Drawing Back The Curtain On Facebook's Vaccination Advertising

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"Social media sites like Facebook offer advertisers an easy and inexpensive channel to reach narrowly-defined audiences in a relatively unregulated setting."


While much concern has been raised over Facebook's involvement in our national politics, it remains a primary source of news and information for many Americans. The possible role of Facebook, in a national health care issue, vaccinations, is explored in a new study. Spoiler alert, advertisements, especially when calibrated to the undecided, like the vaccine-hesitant, may be problematic.

The study is based on Facebook's Ad Library, "a searchable repository," of ads of national importance, part of Facebook's response to the constant drumbeat of high-level criticism. While it doesn't tell us how individuals interacted with the ads, it may offer some insights. It will not tell us how their proprietary algorithms work, but if revenue is a measure, their micro-targeted advertising works very well, to the tune of $55 billion in 2018.

The Ad Library was searched for ads for "vaccines," and data on the dates the ads ran, their titles, and the source paying for the ads was identified. Ad performance was quantified as a blend of advertisement cost along with the exposure and client engagement. As Facebook's efforts to monitor these types of ads are continually evolving, the data within the set changes over time.

With data in hand, each ad was identified by two of the authors, as pro, anti-vaccine, or irrelevant; the majority of times, when there was disagreement over the focus of the ad, it was adjudged irrelevant. The authors also sought to define significant themes within the ads. Two searches yield 505 ads, of which 309 were considered relevant – 53% pro and 47% anti.

The findings

  • 90% of the ad buys cost less than $500.
  • 75% of all these ads targeted "a majority (or entirely) female audience." [1] The audience age for the anti-vaccine ads was more concentrated on "young adults most likely to have small children."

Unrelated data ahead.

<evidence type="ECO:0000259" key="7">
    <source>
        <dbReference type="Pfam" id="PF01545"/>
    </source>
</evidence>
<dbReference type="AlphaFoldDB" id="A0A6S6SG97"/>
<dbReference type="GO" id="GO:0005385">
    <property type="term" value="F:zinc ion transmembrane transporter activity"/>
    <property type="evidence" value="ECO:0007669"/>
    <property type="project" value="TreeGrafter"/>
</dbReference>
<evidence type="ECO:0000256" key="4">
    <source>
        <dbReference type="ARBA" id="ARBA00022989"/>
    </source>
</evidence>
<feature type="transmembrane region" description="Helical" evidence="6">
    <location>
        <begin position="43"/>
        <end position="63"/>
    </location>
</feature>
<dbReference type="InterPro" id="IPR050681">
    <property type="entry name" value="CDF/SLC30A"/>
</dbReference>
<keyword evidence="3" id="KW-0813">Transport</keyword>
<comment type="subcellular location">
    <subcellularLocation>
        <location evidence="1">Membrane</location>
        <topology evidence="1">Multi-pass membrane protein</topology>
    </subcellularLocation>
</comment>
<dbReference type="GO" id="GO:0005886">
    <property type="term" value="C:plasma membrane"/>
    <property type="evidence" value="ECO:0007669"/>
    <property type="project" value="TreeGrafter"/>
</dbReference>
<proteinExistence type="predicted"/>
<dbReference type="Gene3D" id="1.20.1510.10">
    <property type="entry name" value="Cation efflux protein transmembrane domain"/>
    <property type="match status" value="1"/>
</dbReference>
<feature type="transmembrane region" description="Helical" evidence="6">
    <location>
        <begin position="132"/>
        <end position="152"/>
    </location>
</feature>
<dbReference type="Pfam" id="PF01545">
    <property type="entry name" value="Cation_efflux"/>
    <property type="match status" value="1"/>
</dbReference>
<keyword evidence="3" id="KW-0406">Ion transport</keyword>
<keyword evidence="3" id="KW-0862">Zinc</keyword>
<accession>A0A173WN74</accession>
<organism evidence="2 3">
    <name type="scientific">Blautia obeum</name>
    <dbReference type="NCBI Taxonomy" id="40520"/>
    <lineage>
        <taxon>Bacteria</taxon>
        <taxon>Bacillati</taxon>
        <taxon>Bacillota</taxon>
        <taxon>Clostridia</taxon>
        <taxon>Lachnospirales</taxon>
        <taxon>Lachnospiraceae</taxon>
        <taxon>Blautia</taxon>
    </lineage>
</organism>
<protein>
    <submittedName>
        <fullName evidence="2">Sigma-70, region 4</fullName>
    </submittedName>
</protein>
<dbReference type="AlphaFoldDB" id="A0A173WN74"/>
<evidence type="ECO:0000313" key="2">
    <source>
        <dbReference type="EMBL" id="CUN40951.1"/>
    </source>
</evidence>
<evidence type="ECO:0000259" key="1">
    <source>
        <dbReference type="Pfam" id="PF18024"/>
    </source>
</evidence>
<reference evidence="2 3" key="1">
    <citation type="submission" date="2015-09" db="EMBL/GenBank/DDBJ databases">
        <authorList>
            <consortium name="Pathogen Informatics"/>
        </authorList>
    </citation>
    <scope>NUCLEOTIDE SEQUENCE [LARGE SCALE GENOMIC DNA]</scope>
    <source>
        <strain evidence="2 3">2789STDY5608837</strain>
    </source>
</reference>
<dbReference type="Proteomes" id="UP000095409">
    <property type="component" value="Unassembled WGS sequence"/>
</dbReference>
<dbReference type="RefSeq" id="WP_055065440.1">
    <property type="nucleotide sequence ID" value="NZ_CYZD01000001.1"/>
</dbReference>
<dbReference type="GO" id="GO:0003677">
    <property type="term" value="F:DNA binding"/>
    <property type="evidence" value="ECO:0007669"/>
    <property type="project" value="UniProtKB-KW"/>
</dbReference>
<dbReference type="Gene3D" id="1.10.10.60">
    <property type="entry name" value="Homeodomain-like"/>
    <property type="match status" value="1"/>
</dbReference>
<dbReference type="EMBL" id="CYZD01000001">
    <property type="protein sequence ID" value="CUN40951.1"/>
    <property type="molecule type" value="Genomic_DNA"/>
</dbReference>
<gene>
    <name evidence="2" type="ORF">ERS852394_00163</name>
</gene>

• Pro-vaccine promotional messaging accounted for half of the ads.
  • About half focused on a specific vaccine (e.g., flu) or geographic area, and was paid for by a local health care organization. 
  • More general ads regarding global vaccine policy accounted for an additional 24% of advertising.
  • 83 buyers supported pro-vaccine messages. While roughly 40% of the total was from the Gates Foundation or Walmart, pro-vaccine ads had many sources.


  • Anti-vaccine messaging described harms (49%), promoted parental choice (30%), or suggested fraud/corruption (18%). No vaccine was specified, and appeals were frequently personalized with parents describing an injury to their children.
  • 27 buyers supported anti-vaccine messages, 54% of the total were purchased by two groups, the World Mercury Project and Stop Mandatory Vaccines. Overall, compared to pro-vaccine advertisements, "buys" were concentrated in a few purchasers.

It is no surprise that the advertising varied messages to differing groups – that is the purpose of microtargeted ads. The researcher's data also showed that while equal percentages of pro and anti-vaccine ads were taken down by Facebook, it was rarely over content, it was about a lack of attribution of the buyer.

The Town Square

In Facebook's town square, you can speak if you have a name. But as the researchers point out, a name can be misleading. Is the National Vaccine Information Center pro or anti-vaccine, or it is merely a fair witness. [2] More importantly, they believe we are witnessing the rise of what economists would call a complementary industry, using Facebook's advertising as a way to sell controversy – in this instance, over vaccinations. Fear continues to sell.

In a real town square, you can see your opposition and confront them in real-time. You even have the option of walking away. The town square of social media masks identity, and even if you want to respond, it is asynchronous, resulting in competing monologues more than dialogue. And the algorithms make it so difficult to walk away; they just keep serving up the same content over and over again.


[1] This is in keeping with the acknowledged role of women as the gatekeepers of healthcare for their families.

[2] While it may sound vaguely federal, it is "a non-profit advocacy group opposed to vaccination with a long history of controversial lobbying."


Source: Vaccine-related advertising in the Facebook Ad Archive Vaccine DOI: 10.1016/j.vaccine.2019.10.066